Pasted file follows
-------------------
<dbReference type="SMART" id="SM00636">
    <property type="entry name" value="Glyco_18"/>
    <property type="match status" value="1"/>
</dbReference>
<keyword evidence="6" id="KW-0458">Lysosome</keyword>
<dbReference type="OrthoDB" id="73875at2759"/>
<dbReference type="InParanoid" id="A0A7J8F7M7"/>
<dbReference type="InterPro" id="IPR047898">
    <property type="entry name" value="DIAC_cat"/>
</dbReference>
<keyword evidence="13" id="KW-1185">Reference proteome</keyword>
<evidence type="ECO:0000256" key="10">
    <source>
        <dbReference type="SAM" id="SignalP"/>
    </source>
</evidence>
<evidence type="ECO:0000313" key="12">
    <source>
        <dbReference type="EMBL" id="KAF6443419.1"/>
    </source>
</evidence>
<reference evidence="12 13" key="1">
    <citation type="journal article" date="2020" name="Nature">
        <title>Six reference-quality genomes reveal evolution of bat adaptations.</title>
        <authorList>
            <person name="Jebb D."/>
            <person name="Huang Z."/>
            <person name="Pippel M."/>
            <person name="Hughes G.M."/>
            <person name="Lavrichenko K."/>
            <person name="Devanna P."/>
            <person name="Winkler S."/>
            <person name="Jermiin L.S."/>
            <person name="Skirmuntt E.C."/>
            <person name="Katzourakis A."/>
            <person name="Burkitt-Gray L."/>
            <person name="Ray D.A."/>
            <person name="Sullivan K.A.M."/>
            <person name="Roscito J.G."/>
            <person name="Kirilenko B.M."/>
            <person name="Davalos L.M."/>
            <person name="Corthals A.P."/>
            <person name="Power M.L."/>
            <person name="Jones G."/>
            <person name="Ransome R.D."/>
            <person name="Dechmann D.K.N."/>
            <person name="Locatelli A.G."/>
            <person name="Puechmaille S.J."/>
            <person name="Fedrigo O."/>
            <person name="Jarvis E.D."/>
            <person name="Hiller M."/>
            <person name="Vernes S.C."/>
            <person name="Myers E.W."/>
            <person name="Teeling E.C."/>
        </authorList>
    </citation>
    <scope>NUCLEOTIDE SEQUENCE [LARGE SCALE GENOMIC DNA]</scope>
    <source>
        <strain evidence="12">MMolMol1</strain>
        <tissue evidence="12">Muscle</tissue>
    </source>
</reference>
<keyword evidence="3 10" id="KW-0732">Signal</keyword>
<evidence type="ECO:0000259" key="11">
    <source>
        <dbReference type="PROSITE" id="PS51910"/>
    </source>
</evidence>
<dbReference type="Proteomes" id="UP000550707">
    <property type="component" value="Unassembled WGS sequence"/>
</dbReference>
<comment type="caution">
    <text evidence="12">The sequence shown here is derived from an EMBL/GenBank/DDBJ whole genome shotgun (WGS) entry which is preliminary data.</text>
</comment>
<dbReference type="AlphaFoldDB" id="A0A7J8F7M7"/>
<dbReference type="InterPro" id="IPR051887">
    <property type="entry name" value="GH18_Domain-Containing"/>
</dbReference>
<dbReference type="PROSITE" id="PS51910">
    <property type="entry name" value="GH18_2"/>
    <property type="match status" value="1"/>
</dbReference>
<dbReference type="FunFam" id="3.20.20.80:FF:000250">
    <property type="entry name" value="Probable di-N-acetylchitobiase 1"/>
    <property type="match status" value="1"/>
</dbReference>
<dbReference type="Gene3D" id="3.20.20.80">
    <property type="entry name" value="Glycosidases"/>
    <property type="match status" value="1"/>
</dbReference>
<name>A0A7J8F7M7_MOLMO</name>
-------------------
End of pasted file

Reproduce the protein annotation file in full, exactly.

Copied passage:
<dbReference type="SMART" id="SM00636">
    <property type="entry name" value="Glyco_18"/>
    <property type="match status" value="1"/>
</dbReference>
<keyword evidence="6" id="KW-0458">Lysosome</keyword>
<dbReference type="OrthoDB" id="73875at2759"/>
<dbReference type="InParanoid" id="A0A7J8F7M7"/>
<dbReference type="InterPro" id="IPR047898">
    <property type="entry name" value="DIAC_cat"/>
</dbReference>
<keyword evidence="13" id="KW-1185">Reference proteome</keyword>
<evidence type="ECO:0000256" key="10">
    <source>
        <dbReference type="SAM" id="SignalP"/>
    </source>
</evidence>
<evidence type="ECO:0000313" key="12">
    <source>
        <dbReference type="EMBL" id="KAF6443419.1"/>
    </source>
</evidence>
<reference evidence="12 13" key="1">
    <citation type="journal article" date="2020" name="Nature">
        <title>Six reference-quality genomes reveal evolution of bat adaptations.</title>
        <authorList>
            <person name="Jebb D."/>
            <person name="Huang Z."/>
            <person name="Pippel M."/>
            <person name="Hughes G.M."/>
            <person name="Lavrichenko K."/>
            <person name="Devanna P."/>
            <person name="Winkler S."/>
            <person name="Jermiin L.S."/>
            <person name="Skirmuntt E.C."/>
            <person name="Katzourakis A."/>
            <person name="Burkitt-Gray L."/>
            <person name="Ray D.A."/>
            <person name="Sullivan K.A.M."/>
            <person name="Roscito J.G."/>
            <person name="Kirilenko B.M."/>
            <person name="Davalos L.M."/>
            <person name="Corthals A.P."/>
            <person name="Power M.L."/>
            <person name="Jones G."/>
            <person name="Ransome R.D."/>
            <person name="Dechmann D.K.N."/>
            <person name="Locatelli A.G."/>
            <person name="Puechmaille S.J."/>
            <person name="Fedrigo O."/>
            <person name="Jarvis E.D."/>
            <person name="Hiller M."/>
            <person name="Vernes S.C."/>
            <person name="Myers E.W."/>
            <person name="Teeling E.C."/>
        </authorList>
    </citation>
    <scope>NUCLEOTIDE SEQUENCE [LARGE SCALE GENOMIC DNA]</scope>
    <source>
        <strain evidence="12">MMolMol1</strain>
        <tissue evidence="12">Muscle</tissue>
    </source>
</reference>
<keyword evidence="3 10" id="KW-0732">Signal</keyword>
<evidence type="ECO:0000259" key="11">
    <source>
        <dbReference type="PROSITE" id="PS51910"/>
    </source>
</evidence>
<dbReference type="Proteomes" id="UP000550707">
    <property type="component" value="Unassembled WGS sequence"/>
</dbReference>
<comment type="caution">
    <text evidence="12">The sequence shown here is derived from an EMBL/GenBank/DDBJ whole genome shotgun (WGS) entry which is preliminary data.</text>
</comment>
<dbReference type="AlphaFoldDB" id="A0A7J8F7M7"/>
<dbReference type="InterPro" id="IPR051887">
    <property type="entry name" value="GH18_Domain-Containing"/>
</dbReference>
<dbReference type="PROSITE" id="PS51910">
    <property type="entry name" value="GH18_2"/>
    <property type="match status" value="1"/>
</dbReference>
<dbReference type="FunFam" id="3.20.20.80:FF:000250">
    <property type="entry name" value="Probable di-N-acetylchitobiase 1"/>
    <property type="match status" value="1"/>
</dbReference>
<dbReference type="Gene3D" id="3.20.20.80">
    <property type="entry name" value="Glycosidases"/>
    <property type="match status" value="1"/>
</dbReference>
<name>A0A7J8F7M7_MOLMO</name>